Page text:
Accounting Tips As Your Small Business Grows

**This is a collaborative post** As your small business grows, accounting becomes a bit more complicated so it’s important to stay on top of finances. That’s not to say you need to know everything there is to know about accounting before you start on an expansion programme, but it helps if you know something about the areas to concentrate on and what you should be monitoring.

Create a Financial Plan 

You probably had some kind of financial plan before you launched your business, even if it was just in your head. As the business grows, however, and becomes more complex, having a written plan can really help you firm up ideas and become more confident.

A financial plan will help you set goals, manage your cash flow, and make informed financial decisions. 

It’s best to create a budget and stick to it as far as possible. Include potential sources of revenue, what your expenses will be, and plans for any future investments. 

Learning about accounting will guide you, but you could also hire a professional accountant to help your financial planning.

Invest in Accounting Software 

As your accounts become more involved, you may find it difficult to keep track of finances using spreadsheets or notebooks.

 With accounting software, you can automate many financial processes to make it easier. It will allow you to quickly track your expenses, revenue, and cash flow, as well as generate financial reports and manage invoices and receipts.

If you haven’t done this yet, it’s worth exploring the options. Some service providers offer a help line, and even waive subscription fees if you link certain bank accounts. Linking business accounts to online software means you don’t have to manually add each and every transaction, which can save lots of time. You do, of course, still need to check and verify each automated entry.

Hire an Accountant 

For lots of business owners, accounting is a rewarding exercise. For others, not so much. If you’re in the second camp and find doing your accounts a chore, consider hiring an accountant or bookkeeper to keep you on track. 

Bookkeepers will help with daily updates and keep your books in a format that accountants prefer, while accountants will collate all the information and prepare your end of year taxes and reports. Accountants can also help with business advice, ensuring you make good financial decisions and stay in compliance with current regulations.

Manage Cash Flow 

Cash flow is critical for any business, and it becomes increasingly important as your business grows. 

Your accounting system should let you track your cash flow so you can identify potential bottlenecks and make sure the available funds will cover upcoming expenses. Alternatively, if you don’t have the funds to solve identified bottlenecks, your accounts can lead you to different areas of the business you could divert funds from.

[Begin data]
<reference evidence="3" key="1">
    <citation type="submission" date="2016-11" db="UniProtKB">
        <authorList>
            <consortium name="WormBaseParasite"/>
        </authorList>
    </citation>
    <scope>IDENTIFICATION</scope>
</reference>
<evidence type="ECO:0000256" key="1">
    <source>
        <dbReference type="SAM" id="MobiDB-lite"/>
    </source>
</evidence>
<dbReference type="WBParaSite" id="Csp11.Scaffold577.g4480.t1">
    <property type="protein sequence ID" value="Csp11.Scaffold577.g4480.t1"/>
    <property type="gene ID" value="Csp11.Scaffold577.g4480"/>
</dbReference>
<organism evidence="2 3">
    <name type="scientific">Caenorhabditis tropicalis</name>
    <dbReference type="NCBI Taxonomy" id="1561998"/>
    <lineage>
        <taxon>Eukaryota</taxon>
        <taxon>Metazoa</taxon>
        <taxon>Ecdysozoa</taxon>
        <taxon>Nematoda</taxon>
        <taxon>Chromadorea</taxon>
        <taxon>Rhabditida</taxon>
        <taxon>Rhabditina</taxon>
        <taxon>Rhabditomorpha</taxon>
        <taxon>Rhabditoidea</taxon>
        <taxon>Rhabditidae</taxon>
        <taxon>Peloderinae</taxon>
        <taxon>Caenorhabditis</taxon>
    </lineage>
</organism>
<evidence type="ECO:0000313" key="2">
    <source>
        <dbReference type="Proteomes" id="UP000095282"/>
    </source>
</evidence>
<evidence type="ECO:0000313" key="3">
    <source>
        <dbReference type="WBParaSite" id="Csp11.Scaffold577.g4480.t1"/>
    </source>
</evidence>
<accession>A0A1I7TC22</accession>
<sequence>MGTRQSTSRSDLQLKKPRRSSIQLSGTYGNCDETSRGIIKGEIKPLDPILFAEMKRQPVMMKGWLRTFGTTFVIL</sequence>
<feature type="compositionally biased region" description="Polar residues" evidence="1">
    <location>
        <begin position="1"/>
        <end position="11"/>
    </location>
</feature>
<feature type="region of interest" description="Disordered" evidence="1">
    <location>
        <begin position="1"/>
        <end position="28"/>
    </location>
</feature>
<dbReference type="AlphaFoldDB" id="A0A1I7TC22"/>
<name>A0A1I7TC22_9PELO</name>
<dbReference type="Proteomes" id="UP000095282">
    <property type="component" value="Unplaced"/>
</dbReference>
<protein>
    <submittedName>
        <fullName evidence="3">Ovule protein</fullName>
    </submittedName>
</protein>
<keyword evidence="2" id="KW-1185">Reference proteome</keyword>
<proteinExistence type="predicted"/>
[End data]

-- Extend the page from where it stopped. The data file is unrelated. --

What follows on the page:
Review Financial Statements Regularly

With a larger business, it’s important to review your financial statements regularly. These provide a clear picture of your business’s financial health and help you make informed financial decisions. 

Review your balance sheet, income statement, and cash flow statements at least once a month, and make any needed adjustments in your daily operations. You might, for instance, see ways to trim regular expenses to make your finances work more efficiently.

Control Your Inventory

If you haven’t already, and your business deals in physical items, put a system in place to track your inventory levels so you can meet customer demand without overstocking.

 Inventory or stock management software can help, but so can regular stocktakes and the timely ordering of supplies. It’s a fine balancing act but can really help with cash flow if you’re not buying in more than you need to.

Separate Business Units 

 When your business reaches a certain level of growth, it might be helpful to separate the various units so you can see how each is performing. You might, for instance, want to monitor what you’re spending on IT, or look just at the retail side of your operation. Dividing your business into units means you can track the revenue or expense for each one.

Of course, while your business is very small this might be a step too far. But if you see a good level of professional growth in your future, it’s worth learning about business units and how to account for each one.

Stay Up to Date on Tax Laws

This is really important as a business grows, since you may find additional tax laws and regulations apply. In the eyes of HMRC ignorance isn’t really any defence, and you’re expected to know which business laws affect you and how to stay compliant.

For this, you need some accounting knowledge. To really understand the ins and outs of business accounting, you could take a course (even study accounting online if that helps) or hire a trained professional. Penalties for getting it wrong, even accidentally, can be quite heavy.

Managing business growth can be exciting but also a bit daunting. Accounting is a key feature in success, so making it a priority can help with healthy, financially secure, business progression.



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